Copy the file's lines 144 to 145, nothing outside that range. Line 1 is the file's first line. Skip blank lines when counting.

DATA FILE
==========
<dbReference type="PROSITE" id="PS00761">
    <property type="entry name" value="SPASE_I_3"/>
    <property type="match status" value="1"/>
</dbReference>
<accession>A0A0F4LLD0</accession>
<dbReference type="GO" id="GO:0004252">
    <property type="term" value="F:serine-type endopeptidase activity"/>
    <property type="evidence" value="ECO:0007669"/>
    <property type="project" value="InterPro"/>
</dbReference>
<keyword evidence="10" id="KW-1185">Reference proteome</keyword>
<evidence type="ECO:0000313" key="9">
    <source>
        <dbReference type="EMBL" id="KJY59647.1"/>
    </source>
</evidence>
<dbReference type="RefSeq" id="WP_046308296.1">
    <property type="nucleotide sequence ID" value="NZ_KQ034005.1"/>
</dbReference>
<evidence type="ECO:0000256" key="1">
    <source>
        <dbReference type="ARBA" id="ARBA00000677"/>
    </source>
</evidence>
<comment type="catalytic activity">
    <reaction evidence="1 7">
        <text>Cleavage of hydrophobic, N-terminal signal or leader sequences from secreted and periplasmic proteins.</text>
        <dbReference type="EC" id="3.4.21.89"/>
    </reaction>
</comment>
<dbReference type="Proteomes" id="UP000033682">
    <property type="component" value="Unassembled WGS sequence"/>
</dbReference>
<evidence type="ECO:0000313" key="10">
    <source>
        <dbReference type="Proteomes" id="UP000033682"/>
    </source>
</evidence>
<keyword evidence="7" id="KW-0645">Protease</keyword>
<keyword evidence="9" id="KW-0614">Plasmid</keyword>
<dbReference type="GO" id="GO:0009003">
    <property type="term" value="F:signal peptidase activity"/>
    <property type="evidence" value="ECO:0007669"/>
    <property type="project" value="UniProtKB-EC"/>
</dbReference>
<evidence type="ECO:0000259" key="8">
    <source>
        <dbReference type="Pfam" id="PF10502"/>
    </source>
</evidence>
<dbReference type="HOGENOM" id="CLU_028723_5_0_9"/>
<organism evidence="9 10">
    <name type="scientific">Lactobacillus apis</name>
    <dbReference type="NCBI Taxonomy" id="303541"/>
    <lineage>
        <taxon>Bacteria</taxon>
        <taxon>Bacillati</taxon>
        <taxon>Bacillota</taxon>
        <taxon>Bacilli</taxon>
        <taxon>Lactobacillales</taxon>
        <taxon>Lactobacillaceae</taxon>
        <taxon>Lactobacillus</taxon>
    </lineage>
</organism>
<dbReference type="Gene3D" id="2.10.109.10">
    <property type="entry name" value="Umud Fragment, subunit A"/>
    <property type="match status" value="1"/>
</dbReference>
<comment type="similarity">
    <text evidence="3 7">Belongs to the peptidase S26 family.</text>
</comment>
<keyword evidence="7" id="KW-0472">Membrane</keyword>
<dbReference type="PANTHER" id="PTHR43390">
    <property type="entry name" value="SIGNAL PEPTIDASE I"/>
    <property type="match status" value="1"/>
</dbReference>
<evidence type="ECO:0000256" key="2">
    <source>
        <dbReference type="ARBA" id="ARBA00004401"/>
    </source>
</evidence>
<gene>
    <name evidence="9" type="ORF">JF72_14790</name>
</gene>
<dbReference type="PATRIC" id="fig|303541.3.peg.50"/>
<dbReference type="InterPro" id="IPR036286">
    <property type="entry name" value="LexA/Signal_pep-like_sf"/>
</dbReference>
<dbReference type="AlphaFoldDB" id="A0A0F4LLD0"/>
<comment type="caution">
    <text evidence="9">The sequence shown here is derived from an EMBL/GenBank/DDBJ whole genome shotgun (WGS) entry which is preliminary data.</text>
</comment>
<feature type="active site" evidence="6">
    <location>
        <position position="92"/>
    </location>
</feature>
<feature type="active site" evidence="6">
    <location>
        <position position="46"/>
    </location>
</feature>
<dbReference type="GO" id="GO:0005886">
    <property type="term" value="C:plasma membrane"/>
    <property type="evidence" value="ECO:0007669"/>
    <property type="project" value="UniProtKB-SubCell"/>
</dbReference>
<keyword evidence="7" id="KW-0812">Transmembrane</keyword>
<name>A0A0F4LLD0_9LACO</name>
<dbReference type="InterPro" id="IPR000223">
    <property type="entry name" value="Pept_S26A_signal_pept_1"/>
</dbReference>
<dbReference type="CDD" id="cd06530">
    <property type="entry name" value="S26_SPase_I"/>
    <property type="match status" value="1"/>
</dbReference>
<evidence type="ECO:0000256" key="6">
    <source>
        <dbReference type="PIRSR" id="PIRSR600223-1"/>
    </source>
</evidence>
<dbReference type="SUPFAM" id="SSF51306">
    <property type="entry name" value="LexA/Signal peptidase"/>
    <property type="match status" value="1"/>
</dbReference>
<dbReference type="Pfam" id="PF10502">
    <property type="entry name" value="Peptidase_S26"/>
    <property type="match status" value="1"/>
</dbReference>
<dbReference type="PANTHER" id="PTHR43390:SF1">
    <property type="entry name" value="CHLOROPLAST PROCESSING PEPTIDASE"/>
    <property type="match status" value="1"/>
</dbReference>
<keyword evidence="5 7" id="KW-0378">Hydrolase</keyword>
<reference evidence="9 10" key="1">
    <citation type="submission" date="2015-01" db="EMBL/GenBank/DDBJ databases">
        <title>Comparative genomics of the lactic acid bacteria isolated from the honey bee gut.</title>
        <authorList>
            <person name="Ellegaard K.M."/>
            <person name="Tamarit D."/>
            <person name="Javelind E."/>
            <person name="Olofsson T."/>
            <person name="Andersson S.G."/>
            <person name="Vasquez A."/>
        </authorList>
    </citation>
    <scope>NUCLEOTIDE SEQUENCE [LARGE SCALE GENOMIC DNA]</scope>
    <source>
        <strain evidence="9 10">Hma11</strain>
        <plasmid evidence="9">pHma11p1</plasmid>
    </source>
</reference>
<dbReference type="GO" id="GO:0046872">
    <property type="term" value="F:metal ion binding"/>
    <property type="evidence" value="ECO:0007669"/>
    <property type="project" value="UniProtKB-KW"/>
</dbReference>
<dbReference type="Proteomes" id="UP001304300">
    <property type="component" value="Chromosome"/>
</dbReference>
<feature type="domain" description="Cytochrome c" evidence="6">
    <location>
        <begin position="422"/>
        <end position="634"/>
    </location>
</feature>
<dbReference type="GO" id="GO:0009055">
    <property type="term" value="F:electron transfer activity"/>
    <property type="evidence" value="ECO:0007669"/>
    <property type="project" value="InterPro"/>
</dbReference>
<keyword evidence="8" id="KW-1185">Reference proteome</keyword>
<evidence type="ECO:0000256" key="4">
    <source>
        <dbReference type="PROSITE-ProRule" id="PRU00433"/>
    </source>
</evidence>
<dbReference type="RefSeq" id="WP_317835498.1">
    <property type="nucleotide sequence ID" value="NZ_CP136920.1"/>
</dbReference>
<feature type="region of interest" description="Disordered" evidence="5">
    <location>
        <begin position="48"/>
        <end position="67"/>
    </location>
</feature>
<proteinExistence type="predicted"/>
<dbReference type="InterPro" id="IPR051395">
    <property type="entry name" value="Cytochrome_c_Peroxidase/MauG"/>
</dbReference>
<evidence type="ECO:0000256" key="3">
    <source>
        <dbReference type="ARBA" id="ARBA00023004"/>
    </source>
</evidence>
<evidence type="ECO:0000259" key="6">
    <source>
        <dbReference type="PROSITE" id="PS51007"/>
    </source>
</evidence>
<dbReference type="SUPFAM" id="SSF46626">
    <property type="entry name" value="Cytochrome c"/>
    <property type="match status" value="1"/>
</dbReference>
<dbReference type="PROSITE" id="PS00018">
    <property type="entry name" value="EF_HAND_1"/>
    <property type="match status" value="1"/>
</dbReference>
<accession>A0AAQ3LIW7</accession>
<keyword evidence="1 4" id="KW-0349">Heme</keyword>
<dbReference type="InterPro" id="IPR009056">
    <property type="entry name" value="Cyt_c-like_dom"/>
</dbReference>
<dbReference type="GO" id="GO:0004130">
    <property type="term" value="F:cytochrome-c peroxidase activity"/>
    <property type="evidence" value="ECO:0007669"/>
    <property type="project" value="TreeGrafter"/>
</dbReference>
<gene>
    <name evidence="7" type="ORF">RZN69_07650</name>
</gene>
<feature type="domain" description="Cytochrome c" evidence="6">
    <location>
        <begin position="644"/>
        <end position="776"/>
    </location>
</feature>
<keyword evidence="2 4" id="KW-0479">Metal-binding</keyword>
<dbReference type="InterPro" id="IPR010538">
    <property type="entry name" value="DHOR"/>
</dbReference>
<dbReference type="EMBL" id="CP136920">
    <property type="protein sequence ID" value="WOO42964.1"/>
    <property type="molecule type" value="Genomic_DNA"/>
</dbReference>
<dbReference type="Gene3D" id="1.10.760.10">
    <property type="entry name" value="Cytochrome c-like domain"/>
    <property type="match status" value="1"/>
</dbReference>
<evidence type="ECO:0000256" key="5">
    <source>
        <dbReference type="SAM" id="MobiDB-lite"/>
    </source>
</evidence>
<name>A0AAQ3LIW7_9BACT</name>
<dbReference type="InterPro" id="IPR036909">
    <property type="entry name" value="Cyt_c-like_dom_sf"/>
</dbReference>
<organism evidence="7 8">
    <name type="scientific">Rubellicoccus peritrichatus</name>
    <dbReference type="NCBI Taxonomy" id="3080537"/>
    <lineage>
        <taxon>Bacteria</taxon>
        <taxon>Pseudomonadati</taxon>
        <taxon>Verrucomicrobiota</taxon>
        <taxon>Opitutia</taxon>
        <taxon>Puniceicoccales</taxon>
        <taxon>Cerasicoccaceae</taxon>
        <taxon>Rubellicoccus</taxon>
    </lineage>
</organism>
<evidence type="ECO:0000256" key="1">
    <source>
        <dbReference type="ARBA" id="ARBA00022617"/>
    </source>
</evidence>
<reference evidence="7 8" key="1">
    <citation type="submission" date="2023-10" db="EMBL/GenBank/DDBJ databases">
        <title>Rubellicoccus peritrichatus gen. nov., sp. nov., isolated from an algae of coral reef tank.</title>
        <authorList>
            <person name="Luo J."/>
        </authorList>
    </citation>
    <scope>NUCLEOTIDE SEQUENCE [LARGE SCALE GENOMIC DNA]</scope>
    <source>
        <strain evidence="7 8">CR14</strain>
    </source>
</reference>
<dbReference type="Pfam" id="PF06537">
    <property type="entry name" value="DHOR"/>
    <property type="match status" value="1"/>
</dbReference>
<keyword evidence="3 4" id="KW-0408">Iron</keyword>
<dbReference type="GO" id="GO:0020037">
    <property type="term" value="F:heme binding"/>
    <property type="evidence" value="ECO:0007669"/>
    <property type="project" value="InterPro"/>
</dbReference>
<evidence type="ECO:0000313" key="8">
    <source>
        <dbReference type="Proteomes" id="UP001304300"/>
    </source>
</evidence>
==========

            <person name="Vasquez A."/>
        </authorList>